Tuesday 10/26/21
JIHADISM

IS terrorist suspect returned to Norway blames husband in trial

The defendant, born in Pakistan but raised in Oslo, was married to three foreign fighters in Syria after joining in 2013 her first husband, Bastian Vasquez, a Chilean-Norwegian jihadist who converted to Islam.

A Woman in Al-Hol Camp, Syria. Photo: Y. Boechat (VOA).


VOA_in_Al-Hol_Camp,_Syria,_16_October_2019_02-by-Y.-Boechat-(VOA)
A Woman in Al-Hol Camp, Syria, in 2019. Photo: Y. Boechat (VOA).

A defendant pleaded not guilty to charges of supporting the Islamic State, more than a year after she was repatriated to Norway from Syria, according to news reports on Monday.

The prosecution claim that the defendant, who was married to three foreign fighters in Syria between 2013 and 2019, enabled her husbands to fight for the Islamic State by looking after children and doing housework.

"The mothers were invaluable supporters," prosecutor Geir Evanger told the Oslo district court.

Afterwards, the defendant took the stand and said she had wanted to leave Syria in May 2013, just three months after joining her husband, Bastian Vasquez, a Chilean-Norwegian jihadist who converted to Islam.

He had travelled there earlier to fight for an al-Qaeda affiliate now known as Jabhat Fatah al-Sham.

They had fallen in love and one reason she went to Syria was to escape an arranged marriage, the defendant and her lawyer, Nils Christian Nordhus, told the court in comments carried by news agency NTB.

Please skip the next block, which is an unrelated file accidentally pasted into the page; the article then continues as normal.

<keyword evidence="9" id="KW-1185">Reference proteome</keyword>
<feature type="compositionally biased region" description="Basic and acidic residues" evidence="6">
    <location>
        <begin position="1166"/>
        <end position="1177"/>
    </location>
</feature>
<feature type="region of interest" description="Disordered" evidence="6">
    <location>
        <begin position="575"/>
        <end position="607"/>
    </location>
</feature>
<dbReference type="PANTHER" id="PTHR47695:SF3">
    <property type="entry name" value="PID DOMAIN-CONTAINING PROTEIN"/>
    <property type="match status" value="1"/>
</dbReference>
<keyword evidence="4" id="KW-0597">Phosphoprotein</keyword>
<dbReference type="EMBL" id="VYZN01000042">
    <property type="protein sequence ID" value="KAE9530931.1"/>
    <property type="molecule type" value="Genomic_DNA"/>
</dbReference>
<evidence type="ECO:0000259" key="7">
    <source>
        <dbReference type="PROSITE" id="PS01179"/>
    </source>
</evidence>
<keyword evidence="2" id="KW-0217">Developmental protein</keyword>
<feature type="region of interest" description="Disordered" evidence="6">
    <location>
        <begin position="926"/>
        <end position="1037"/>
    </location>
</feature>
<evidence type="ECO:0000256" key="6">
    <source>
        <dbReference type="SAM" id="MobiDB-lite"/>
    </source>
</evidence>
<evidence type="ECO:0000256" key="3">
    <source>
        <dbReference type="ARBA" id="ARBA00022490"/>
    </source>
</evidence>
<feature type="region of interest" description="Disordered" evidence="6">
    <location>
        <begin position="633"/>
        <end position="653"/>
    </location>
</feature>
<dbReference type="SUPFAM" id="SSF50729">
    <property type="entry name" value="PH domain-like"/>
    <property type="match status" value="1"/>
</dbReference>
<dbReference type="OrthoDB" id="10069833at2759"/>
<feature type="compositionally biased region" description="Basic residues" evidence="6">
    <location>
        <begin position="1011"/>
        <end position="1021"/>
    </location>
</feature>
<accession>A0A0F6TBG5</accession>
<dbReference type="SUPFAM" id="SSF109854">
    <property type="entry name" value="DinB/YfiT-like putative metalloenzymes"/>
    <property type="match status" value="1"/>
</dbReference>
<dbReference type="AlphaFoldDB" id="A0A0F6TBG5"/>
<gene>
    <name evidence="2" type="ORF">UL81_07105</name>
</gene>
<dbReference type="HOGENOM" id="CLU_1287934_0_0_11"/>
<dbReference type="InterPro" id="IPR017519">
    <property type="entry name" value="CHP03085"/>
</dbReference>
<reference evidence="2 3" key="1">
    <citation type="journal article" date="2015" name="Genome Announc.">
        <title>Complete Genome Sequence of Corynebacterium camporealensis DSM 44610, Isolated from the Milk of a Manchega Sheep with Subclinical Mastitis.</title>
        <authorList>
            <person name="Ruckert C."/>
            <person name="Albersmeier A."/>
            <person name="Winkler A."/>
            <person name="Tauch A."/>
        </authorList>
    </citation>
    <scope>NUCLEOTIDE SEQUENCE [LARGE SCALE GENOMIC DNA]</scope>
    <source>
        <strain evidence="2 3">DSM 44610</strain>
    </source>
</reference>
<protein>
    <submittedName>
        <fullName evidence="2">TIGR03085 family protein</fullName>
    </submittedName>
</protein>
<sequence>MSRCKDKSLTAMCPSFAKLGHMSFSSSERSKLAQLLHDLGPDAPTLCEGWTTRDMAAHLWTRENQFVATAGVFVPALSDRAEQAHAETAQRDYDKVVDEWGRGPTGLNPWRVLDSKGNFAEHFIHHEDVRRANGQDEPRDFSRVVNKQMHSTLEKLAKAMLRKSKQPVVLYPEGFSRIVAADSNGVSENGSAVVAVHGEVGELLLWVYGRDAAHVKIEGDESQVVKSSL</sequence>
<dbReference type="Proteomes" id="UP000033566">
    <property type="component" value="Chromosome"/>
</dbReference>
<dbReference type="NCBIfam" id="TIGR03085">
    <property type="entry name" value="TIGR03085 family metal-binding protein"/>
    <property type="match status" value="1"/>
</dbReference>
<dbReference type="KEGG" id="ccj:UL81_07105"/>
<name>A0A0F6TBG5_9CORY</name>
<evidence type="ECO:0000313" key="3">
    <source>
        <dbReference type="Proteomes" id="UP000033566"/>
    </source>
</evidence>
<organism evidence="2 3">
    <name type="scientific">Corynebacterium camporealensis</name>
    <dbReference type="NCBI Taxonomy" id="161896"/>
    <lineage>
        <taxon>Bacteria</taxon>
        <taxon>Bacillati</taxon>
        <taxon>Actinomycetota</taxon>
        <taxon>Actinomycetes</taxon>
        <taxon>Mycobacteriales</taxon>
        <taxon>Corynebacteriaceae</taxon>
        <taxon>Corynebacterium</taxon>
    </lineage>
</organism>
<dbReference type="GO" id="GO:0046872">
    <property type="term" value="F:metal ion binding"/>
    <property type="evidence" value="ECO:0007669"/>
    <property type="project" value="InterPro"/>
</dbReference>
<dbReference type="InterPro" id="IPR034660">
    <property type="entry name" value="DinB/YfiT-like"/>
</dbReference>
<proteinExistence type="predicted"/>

In Syria, she had a change of heart. "I told Bastian that I wanted to go back home, but he said I was not permitted," the defendant told the court.

Locked in the house

She said she was locked in the house, and at times Vazquez refused to talk to her for days. She also said she was sometimes placed with a Syrian family while Vazquez was away.

"I was not allowed to leave the house when he was away," she said.

Vasquez later switched allegiance to the Islamic State. The defendant said she did not know much about the IS and did not have access to the internet.

"I only knew what he told me, but after a while he stopped talking to me about what he did," she added.

The defendant is also suspected of trying to recruit other women to join the Islamic State. If convicted, the 30-year-old risks up to six years in prison.

Evanger told the court that the defendant was radicalised prior to arriving in Syria in 2013, and that the Norwegian police security service PST had intercepted phone calls between her and Vazquez, a known foreign Islamic State fighter who died in 2015.

No more niqab

The woman, who was born in Pakistan but grew up in Oslo, has since her repatriation to Norway stopped wearing the niqab, or full-face veil.

She has had 13 interviews with the PST. Last week, she was released from pre-trial custody.

She was repatriated in January 2020 along with her two young children, one of whom was very ill, from the Kurdish-controlled al-Hol refugee camp in Syria. Details of the son's health were sealed.

Her repatriation was strongly criticized by the populist right-wing Progress Party, which left Prime Minister Erna Solberg's centre-right coalition in protest.

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